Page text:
I said before that Mufasa’s death trumps that of Bambi’s mother several times over. I think what happens next is really why the former is so much more horrific than the latter. Bambi’s mother was killed by Man, depicted as a faceless force of nature. And Bambi at least had his father to look after him after she died. The scene where Scar comforts Simba starts off as you’d expect but quickly takes an exceedingly dark turn. Instead of telling him that it’s not his fault, Scar tells Simba that he is to blame for his father’s death, wonders aloud what his mother will think and tells him he has to run away and never return. Jesus. Can you even imagine what that kind of guilt would do to a child? Watching the movie as a kid, I just thought Scar was horrible. Watching it now as a parent, I will take immense satisfaction when this fucker is eaten alive by hyenas.

His entire world shattered in moments, Simba runs off into the wilderness. The hyenas skulk out of the shadows, and Scar says two words with all the emotion of a man swatting a fly: “Kill him.”

And that, my friends, is The Moment.

Simba manages to escape the hyenas through a briar patch and runs off into the desert.

So to recap, Simba has been almost killed, witnessed the death of father, been exiled, almost been killed again, run through a field of razor sharp thorns and is now dying of thirst in the desert and is about to be eaten by vultures. And all he can think is “Worst. Surprise. Ever.” He’s rescued by the arrival of Timon (Nathan Lane) and Pumbaa (Ernie Sabella).  I’ll admit that these characters don’t quite hold the same charm for me as they did when I was a kid but I can definitely appreciate why they’re in the movie. After the emotional Ragnarök of the last act a little kid-friendly comic relief is just what the doctor ordered.  Timon and Pumbaa take Simba in and teach him their personal philosophy “Hakuna Matata”, which is Swahili for “Who gives a fuck, amirite?”

Hakuna Matata, while a catchy little ditty in it’s own right, also serves as a montage to show time passing and get us from Cub Simba to Adult Simba.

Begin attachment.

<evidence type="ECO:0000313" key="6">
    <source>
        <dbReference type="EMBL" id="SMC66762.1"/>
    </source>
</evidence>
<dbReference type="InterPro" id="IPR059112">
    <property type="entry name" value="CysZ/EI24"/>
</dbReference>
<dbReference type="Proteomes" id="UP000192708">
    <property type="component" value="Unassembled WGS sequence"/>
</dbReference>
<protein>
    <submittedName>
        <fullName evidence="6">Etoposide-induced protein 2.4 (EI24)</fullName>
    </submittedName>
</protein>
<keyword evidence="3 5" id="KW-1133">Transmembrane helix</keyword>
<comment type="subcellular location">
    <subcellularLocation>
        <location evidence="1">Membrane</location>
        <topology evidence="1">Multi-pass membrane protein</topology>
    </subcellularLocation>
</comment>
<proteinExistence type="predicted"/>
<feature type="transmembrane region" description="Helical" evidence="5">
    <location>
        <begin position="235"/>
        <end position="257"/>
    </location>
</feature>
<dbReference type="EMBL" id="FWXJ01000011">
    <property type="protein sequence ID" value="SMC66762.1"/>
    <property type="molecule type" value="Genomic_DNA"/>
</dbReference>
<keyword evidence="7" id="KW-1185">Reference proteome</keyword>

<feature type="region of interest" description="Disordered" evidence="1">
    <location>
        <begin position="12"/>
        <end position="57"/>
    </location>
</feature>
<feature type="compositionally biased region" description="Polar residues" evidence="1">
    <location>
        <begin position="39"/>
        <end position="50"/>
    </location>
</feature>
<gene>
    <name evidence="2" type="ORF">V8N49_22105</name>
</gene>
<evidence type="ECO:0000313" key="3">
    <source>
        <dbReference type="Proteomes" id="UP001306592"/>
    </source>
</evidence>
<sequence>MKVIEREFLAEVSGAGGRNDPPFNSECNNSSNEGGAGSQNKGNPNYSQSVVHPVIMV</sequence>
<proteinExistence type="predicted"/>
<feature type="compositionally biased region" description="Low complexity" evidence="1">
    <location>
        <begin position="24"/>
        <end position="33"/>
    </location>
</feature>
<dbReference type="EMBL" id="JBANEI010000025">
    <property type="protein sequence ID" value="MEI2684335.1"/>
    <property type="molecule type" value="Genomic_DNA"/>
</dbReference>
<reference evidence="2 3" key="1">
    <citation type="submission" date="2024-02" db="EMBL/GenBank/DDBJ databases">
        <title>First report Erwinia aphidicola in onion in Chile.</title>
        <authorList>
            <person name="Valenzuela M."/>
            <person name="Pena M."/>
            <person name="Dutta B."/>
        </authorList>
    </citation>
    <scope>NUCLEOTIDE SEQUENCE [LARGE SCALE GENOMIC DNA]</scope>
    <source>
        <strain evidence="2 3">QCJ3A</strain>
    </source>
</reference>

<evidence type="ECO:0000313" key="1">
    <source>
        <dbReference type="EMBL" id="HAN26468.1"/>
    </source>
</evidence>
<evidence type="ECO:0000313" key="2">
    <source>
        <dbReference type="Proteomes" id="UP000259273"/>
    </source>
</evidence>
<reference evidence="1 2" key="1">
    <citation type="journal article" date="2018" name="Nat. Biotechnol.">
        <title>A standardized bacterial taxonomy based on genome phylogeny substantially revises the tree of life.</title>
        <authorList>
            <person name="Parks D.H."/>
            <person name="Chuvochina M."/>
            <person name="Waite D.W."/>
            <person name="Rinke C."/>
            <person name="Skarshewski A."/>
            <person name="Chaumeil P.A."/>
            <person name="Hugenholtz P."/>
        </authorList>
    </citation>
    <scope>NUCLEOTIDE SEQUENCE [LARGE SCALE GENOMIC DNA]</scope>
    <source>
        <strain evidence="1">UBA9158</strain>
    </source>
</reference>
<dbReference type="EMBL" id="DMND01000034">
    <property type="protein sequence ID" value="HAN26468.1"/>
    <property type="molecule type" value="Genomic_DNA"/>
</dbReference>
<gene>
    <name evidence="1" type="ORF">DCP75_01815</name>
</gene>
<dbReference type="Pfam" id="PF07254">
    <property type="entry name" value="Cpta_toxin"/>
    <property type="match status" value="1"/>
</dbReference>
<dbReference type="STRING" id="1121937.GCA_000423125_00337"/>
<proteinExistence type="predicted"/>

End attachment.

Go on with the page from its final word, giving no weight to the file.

Ah, Intermediate Adolescent Simba, we hardly new ye.

Ah, Intermediate Adolescent Simba, we hardly knew ye.

It is of course at this point that Jonathan Taylor Thomas hands off voicing duties to…sigh.

Okay, as a loyal disciple of my lord and idol Doug Walker…

Here's a picture I made of him stroking me like I am his good mouse NO YOU'RE CREEPY AND WEIRD.

Here’s a picture I made of him stroking me like I am his good mouse NO YOU’RE CREEPY AND WEIRD.

…I do not much care for Matthew Broderick. However, much as I hate to say it…he’s not bad in this. I don’t know what they slipped into his coffee to break him out of his usual torpor but he actually gives a pretty good performance.

"Mouse. You have forgotten me."

“Mouse. You have forgotten me.”

Things are idyllic for Simba, Pumbaa and Timon until one day Pumbaa is out foraging for insects and finds himself on the business end of the food chain.

Bahia. Stage 4 at the very least.

Bahia. Stage 4 at the very least.

He’s about to get eaten by a lioness when Simba arrives and…gets his ass handed to him. He realises that the lioness is none other than Nala (now voiced by Moira Kelly) and the two have a joyous reunion while Timon looks on and tries to figure out what the heck just happened.

"C'mon! I had money riding on this fight!"

“C’mon! I had money riding on this fight!”

After introductions are made, Simba and Nala go off to catch up and we get our next song Can You Feel the Love Tonight? Elton John wrote this to be one of the all time great Disney love songs and…yeah, I think it’s safe to say he succeeded. Incredibly someone apparently thought the song would work better as a comedic number given to Timon and Pumbaa (the beginning and the end of this version can still be heard in the final movie). You can listen to this version here. Needless to say, when Elton heard that they’d given his beautiful love song to the comic relief warthog…he was less than pleased.

To this day, the peasants of Burbank still speak in hushed tones of the Scouring of Sir Elton.

To this day, the peasants of Burbank still speak in hushed tones of the Scouring of Sir Elton.

Thinks hit a rocky patch for Simba and Nala though when she starts asking uncomfortable questions like “So…you’ve been alive here this whole time while we’ve been starving, huh?” Nala tries to convince to come back and reclaim the throne but he tells her to screw off.

While stewing in his own guilt, Simba runs across Rafiki aaaaaaaaaaand now we’ve gotten to the part of the movie I really have a problem with. Now, don’t get me wrong. I freaking love Rafiki. He was my favorite character in the movie as a kid. He’s hilarious, sweet and an absolute badass. But…did no one, did NO ONE, in Disney working on this movie realise that there is exactly ONE character in this movie with an African accent and it’s…well…


Alice Facepalm

I feel awful for even bringing it up because of course that was never their intention. Unless Disney really is secretly run by a cabal of Nazi white supremacists using their movies to spread their doctrine of racial superiority.